• Protecting your people - Awareness training is the key to efficient employee protection. Your awareness plan should aim at educating your staff on all parameters of security. This includes company policies, password security, and also social engineering attack methods.  A better understanding of such threats will allow your employees to quicken reactions in case of a possible breach. 
  • Protecting your processes - All Internal processes can be controlled, and hence, protected by introducing Information Security Policies (ISP). ISPs set the boundaries of all approved internal processes. In addition, you can also restrict the access to sensitive resources to only a specific number of trustworthy staff by applying the Principle of Least Privilege (PLOP).
  • Protecting your technology - For best results, multiple layers of defenses should be established around internal technologies. The more layers that are implemented, the fewer chances of a threat to penetrate critical infrastructures.
    Here's are a few parallel technology defenses that you can deploy
    • Antivirus software- Keep your antivirus software up to date and make sure it is well adept at identifying and nullifying the latest threats.
    • Multifactor authentication- Although repetitive, according to Microsoft, multi-factor authentications help block up to 99.9% of automated cybercrime. It can also identify unauthorized access attempts.
    • Implement attack surface monitoring solutions- Along with protecting internal technologies, it is equally or even more important to protect external vendor technologies considering they are the initial targets. 

Prioritize privileged access management (PAM)

Right after countering your system defense, cyber attackers will aim for a PAM combination (people, processes, and technology) to breach your business-critical assets. This privileged attack pathway is extremely common among cybercriminals and has been used to breach multiple US federal government agencies in the past, causing humongous losses.

Securing this privileged access will allow you to completely seal off any unauthorized pathway and activate only those access pathways that are protected and closely monitored.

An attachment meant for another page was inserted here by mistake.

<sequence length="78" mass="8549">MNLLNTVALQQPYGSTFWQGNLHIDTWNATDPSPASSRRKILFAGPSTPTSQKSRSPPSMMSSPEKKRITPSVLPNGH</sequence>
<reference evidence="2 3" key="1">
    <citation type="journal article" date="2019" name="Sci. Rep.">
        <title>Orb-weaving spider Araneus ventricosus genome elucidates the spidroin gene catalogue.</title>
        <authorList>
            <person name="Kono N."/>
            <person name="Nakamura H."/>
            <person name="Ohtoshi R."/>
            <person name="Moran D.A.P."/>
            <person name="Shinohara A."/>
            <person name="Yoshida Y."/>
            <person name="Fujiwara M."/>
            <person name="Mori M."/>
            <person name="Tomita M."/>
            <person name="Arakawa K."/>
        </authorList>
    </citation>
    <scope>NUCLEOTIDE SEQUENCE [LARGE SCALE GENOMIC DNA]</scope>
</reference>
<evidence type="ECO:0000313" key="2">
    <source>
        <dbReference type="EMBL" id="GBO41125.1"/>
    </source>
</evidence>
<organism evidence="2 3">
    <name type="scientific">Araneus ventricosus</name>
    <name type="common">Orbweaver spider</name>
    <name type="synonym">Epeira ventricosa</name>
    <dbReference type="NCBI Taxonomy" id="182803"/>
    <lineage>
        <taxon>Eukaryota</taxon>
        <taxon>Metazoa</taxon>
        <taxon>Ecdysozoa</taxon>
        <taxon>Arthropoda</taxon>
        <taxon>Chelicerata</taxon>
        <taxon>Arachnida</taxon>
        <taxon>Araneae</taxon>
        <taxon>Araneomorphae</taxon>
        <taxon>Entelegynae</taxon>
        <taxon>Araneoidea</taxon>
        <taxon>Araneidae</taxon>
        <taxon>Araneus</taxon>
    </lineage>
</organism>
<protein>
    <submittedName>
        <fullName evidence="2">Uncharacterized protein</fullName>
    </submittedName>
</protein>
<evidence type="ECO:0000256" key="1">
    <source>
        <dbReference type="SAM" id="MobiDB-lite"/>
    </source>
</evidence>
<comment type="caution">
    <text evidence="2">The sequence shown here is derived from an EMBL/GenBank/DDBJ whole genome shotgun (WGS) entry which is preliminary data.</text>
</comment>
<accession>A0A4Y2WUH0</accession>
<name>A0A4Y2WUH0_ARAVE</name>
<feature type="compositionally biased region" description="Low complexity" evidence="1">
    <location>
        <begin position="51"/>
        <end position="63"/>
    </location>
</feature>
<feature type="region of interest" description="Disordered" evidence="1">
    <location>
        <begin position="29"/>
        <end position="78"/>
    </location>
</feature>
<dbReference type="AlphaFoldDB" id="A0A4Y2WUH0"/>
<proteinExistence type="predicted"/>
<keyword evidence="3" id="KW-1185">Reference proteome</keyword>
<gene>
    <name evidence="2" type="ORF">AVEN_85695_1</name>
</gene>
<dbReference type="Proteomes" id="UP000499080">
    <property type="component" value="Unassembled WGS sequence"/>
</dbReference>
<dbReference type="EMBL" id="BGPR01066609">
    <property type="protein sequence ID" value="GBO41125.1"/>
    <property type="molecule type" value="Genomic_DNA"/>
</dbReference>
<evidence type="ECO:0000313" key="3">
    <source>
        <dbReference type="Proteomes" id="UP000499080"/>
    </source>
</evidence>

Here is how you can implement a secured and protected PAM framework at your organization -

External PAM defenses
You can prevent threats from being introduced into an ecosystem by involving effective threat methodologies in your PAM framework. These include-

  • Educating the staff- It is a misconception that insider threats are always intentional, some malicious activities performed by employees are accidental too. In fact, studies show that over 95% of cybersecurity breaches are caused by human “error”. The most common form of such errors is engaging with email scams/phishing attacks that release malicious codes and steal internal login details. To help your staff not fall prey to such scams, educate them about phishing attacks, ransomware attacks, malware attacks, clickjacking attacks, Social engineering attacks, etc. 
  • Detecting vendor data leaks- Data “leaks” are the unintentional disclosure of sensitive data which, when left unattended could lead to severe supply chain attacks. The most effective way to cater to such leaks before the attackers can move ahead in the breach cycle is by deploying a third-party data leak detection solution.

Internal PAM defenses
Even if the breach has slipped past the external defenses, active internal defenses can still save your data from being compromised. The two most used internal PAM defense strategies include 

  • Implementing and identifying Access management and 
  • Encrypting all internal data using an Advanced Encryption Standard algorithm (AES)

Create an incident response plan

Waiting for an attack to happen is the worst you can do while approaching protection against supply chain attacks. Instead, a full-fledged incident response plan that addresses a whole range of incidents that “could” occur and offers appropriate responses for each case (risk-based) is the ideal way forward. Establish a coordinated approach to managing your supply chain environments and incident response plan to drive a well-synced process.